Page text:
Charles E. Burchfield (1893-1967), Wild Geese and Poplars, 1956; watercolor on paper, 39 x 26 1/2 inches; Private Collection
Charles Burchfield, Journals, September 28, 1914
Monday, September 28, 2020
Awake at 6:00.
Look out of window eastward. Half of horizon is brilliant yellow; trees blackish; heavy frost. Roofs, & grass, white. Crystal air.
Just as the sun struck the tip-top foliage of some trees southward, up out of the south came a murmurous noise, sounding like grease spattering in a thousand skillets, going louder and louder, till – wonderful! a million blackbirds! each & every throat pouring down a hundred chirppings (sic). They were a splendid sight, as they thrummed overhead in swift rollicking flight. Two flocks there were, - the morning was now indelibly stamped on my memory.
Cries and calls of robins on all sides; chattering of sparrows. It was a perfect frosty March morning.
To Work: Sky a clear frosty blue; the sun striking the frost-roughened roofs, turned them to blinding glass.
Air spoke-hazed eastward.
Noon - sky a most wonderful pure blue. Coolth on the air.
October - thinned poplar trees, looking like great veiny worm-eaten leaves, blue smoke streaming thru (sic) their whitish green branches, leaf-rustled ground; cool air; yellow sunset - blackbird dotted. A swallow or two - still.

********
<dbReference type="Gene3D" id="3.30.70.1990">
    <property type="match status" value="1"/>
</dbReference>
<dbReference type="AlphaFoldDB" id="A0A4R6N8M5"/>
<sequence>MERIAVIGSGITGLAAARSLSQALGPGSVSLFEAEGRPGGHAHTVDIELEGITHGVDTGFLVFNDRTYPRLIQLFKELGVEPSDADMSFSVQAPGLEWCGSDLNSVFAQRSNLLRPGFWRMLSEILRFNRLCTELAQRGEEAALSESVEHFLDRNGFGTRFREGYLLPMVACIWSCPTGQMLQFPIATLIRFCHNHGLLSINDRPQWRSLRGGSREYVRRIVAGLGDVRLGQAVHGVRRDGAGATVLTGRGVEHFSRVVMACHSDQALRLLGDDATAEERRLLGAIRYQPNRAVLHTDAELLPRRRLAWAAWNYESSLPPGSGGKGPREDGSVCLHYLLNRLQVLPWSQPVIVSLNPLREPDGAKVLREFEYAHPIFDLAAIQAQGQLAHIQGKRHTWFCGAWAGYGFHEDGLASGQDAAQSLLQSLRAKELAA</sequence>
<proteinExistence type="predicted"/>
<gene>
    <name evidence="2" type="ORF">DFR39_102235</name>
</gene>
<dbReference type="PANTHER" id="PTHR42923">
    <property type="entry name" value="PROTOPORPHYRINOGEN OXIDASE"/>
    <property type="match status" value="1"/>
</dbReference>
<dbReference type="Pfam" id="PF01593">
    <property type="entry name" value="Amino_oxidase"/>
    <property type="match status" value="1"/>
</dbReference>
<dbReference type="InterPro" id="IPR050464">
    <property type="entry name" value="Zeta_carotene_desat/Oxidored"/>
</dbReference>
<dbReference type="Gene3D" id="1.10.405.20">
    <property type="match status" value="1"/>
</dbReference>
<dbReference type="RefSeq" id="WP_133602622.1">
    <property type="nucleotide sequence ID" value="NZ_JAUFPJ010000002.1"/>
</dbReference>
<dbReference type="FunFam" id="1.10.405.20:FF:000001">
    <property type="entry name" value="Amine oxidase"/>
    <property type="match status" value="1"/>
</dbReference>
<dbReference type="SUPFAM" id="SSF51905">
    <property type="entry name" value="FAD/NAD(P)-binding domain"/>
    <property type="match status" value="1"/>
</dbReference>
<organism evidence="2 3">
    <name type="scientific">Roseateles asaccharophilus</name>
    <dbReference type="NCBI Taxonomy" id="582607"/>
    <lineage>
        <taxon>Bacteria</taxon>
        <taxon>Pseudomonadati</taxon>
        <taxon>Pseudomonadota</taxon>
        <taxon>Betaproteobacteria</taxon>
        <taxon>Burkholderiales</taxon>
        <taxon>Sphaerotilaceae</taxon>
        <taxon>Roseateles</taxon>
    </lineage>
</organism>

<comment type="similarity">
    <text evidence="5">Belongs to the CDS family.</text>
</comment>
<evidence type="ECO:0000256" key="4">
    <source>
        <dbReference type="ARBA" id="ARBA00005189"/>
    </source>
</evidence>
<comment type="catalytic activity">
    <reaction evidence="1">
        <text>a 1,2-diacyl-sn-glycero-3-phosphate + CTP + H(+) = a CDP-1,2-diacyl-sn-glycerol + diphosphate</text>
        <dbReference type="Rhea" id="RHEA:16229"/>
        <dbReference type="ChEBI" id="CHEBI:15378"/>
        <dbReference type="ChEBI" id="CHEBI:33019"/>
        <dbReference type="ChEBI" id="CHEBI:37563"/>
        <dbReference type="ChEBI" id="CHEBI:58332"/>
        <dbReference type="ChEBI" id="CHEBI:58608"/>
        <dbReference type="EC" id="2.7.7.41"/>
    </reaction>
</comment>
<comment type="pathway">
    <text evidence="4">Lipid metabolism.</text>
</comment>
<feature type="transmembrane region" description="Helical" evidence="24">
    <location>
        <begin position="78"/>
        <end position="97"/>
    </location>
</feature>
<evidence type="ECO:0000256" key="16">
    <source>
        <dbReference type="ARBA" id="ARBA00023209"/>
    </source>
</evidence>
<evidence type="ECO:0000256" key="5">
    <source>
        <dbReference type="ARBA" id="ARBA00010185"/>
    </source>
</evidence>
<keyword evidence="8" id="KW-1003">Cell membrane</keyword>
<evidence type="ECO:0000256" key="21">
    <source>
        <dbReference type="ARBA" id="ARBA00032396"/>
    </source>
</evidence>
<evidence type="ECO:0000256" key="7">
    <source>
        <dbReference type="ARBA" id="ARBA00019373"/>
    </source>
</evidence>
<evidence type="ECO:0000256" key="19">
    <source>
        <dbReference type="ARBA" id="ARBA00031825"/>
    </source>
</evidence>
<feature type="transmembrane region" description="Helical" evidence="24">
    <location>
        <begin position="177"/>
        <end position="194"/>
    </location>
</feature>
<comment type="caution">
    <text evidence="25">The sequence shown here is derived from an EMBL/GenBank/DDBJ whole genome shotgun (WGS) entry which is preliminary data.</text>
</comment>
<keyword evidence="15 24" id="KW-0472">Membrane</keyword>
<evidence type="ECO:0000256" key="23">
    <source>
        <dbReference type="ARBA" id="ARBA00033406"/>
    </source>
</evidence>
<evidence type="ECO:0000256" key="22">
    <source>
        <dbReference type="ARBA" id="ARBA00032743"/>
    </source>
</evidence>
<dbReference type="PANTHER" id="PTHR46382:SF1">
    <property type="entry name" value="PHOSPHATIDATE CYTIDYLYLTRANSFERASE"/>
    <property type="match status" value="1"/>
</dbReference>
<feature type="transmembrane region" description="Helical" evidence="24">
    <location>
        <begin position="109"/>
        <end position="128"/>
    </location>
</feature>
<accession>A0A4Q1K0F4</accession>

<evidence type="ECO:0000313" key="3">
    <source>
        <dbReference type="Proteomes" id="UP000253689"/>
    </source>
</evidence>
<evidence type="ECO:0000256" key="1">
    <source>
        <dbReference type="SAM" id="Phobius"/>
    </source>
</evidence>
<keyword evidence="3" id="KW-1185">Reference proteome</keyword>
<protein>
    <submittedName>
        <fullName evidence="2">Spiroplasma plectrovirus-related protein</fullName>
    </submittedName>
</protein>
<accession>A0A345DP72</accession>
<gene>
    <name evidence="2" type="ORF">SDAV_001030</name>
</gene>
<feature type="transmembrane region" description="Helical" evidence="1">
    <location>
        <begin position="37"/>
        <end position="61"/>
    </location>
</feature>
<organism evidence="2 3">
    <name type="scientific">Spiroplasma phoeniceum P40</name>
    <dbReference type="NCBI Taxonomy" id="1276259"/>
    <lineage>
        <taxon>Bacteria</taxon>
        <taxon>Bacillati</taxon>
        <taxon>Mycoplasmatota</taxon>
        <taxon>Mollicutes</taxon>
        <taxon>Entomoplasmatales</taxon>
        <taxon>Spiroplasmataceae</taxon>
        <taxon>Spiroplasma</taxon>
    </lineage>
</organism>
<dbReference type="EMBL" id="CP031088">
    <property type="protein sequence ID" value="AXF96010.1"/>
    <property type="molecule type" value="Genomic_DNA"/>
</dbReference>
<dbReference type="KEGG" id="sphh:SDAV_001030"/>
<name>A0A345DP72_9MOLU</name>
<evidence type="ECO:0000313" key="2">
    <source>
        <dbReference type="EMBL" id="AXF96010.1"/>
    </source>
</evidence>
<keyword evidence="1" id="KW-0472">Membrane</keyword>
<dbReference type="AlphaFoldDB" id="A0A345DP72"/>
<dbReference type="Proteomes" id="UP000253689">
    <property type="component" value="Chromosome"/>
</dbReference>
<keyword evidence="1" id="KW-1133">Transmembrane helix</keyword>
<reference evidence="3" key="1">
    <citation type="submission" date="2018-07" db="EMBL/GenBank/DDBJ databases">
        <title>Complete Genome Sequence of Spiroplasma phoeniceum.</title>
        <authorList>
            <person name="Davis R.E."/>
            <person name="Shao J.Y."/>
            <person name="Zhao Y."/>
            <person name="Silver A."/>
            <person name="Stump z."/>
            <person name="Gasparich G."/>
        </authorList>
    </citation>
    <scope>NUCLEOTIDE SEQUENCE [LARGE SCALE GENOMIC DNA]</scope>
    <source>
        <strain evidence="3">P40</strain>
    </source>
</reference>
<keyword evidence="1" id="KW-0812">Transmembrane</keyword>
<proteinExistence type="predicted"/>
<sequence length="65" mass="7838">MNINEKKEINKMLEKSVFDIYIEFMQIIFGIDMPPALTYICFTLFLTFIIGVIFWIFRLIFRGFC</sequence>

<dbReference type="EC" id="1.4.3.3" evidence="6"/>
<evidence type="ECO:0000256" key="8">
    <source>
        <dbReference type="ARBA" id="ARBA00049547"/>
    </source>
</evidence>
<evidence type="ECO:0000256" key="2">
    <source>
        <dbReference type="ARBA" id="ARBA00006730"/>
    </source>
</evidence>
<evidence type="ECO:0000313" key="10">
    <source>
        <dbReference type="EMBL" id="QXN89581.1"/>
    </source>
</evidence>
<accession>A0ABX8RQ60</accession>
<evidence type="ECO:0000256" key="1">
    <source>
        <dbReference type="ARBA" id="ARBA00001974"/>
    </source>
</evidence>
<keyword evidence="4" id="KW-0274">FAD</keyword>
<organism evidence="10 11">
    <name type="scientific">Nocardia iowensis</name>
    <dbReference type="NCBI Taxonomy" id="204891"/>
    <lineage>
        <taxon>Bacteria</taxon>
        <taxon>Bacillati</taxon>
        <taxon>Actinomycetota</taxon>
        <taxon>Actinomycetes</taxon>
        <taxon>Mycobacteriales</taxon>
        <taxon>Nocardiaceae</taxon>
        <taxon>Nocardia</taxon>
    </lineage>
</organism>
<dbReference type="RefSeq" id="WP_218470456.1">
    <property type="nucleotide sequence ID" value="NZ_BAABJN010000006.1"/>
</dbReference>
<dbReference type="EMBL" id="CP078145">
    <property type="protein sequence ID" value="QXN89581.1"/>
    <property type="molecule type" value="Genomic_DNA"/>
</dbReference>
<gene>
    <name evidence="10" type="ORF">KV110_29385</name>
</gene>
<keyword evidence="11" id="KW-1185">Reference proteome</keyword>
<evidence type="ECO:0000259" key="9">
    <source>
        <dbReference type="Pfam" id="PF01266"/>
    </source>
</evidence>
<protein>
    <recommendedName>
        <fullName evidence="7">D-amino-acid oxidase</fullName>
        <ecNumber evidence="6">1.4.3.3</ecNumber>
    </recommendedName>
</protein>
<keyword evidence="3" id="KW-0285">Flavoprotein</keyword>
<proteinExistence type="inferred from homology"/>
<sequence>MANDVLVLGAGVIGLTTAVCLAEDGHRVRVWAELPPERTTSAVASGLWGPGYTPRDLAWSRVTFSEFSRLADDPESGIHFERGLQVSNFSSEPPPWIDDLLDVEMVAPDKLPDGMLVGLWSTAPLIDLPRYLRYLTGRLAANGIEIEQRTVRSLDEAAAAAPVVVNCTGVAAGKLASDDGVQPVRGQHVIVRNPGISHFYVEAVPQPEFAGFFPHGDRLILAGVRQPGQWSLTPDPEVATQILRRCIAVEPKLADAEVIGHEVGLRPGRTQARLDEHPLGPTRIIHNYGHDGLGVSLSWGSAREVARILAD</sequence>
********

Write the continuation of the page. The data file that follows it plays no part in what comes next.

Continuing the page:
Dandelions at their height.
I am not observing nature very closely; my mind is occupied with thoughts of finances & returning to school. My ideas for “pictures” come from within. Such an instance was tonight while I was discussing ways & means. All at once a scene came before my mind. It was a winter woods at night, thru which I could see the dark sky which was studded with great bright blue stars. The blue stars were the most notable thing of the apparition.
There seems to be no insect sounds these last few nights.
Listening closely, I can hear an occasional pin-point creaking, and again a frog-like stronger call.
Air subtly cool. Smell of decayed leaves.
Charles E. Burchfield, September 28, 1914